A Journalist Reflects On Mozambique

mozambique flood
For a journalist, natural disasters are both the easiest and most difficult stories to report. Easy because the images are striking—you see the best in human beings, such as the heroism of South African helicopter crews risking their lives to pluck desperate people from trees.

But the daring and exhausting efforts to get food to the survivors make one almost feel guilty to be a spectator, crucial though our role of informing may be. Emotionally, even years of witnessing tragedy offer little protection.

Always it is the children whose plight plucks the heartstrings, separated from parents, in danger of life-threatening diseases. You look at them, imagine your own child in similar circumstances, and say a silent prayer of thanks for having been born where you were.

Flying over the vast areas swamped by the flood-swollen Limpopo River and remembering the last time cameraman Siphiwo Ralo and I were here was a bitter lesson on the fickleness of Nature.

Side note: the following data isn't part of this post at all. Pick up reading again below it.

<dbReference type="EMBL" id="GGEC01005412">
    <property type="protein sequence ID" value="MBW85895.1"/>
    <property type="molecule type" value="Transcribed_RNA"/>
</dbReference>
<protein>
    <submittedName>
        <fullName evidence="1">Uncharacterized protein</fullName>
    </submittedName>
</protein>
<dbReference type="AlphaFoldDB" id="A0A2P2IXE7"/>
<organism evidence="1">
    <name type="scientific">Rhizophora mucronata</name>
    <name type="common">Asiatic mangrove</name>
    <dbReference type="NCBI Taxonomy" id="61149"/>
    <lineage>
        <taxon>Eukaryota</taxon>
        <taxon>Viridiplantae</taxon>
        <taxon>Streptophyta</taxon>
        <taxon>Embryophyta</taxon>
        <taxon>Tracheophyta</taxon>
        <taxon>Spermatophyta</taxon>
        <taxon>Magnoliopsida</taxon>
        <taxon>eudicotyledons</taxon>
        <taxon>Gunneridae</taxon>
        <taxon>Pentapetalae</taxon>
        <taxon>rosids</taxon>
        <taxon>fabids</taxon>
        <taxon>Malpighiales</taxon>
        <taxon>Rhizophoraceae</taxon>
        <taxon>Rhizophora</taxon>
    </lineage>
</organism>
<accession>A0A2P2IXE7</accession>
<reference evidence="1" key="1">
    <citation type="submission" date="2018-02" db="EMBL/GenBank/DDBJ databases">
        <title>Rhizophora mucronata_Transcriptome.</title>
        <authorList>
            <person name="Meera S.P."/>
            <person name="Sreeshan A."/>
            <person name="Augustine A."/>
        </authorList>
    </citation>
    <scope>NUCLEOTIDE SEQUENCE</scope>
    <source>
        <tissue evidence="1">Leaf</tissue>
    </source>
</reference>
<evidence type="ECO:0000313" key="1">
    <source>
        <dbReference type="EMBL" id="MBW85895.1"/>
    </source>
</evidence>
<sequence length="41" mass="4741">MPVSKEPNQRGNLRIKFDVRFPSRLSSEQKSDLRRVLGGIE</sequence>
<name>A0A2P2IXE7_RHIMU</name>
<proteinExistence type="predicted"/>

In 1992 Mozambique was in the grip of drought. We saw women digging for water in the middle of the river. At the time we reported that a Washington group surveyed a hundred and forty-one countries to assess the quality of life, and declared Mozambique "the most miserable place on earth."

What makes the floods even more tragic is that when they struck Mozambique, its people were being hailed as one of the developing world's great success stories.

There is considerable bitterness here about the pace of the international response. Well-meaning though they were, the sight of Florida firemen arriving with a fully-inflated boat two weeks into the floods bought America no kudos here.

The resilience of the Mozambican people, their effort to struggle on is both sad and uplifting. And so, objectivity be damned; this ends with a plea for the world not to forget these people as soon as their images fade from your TV screen.

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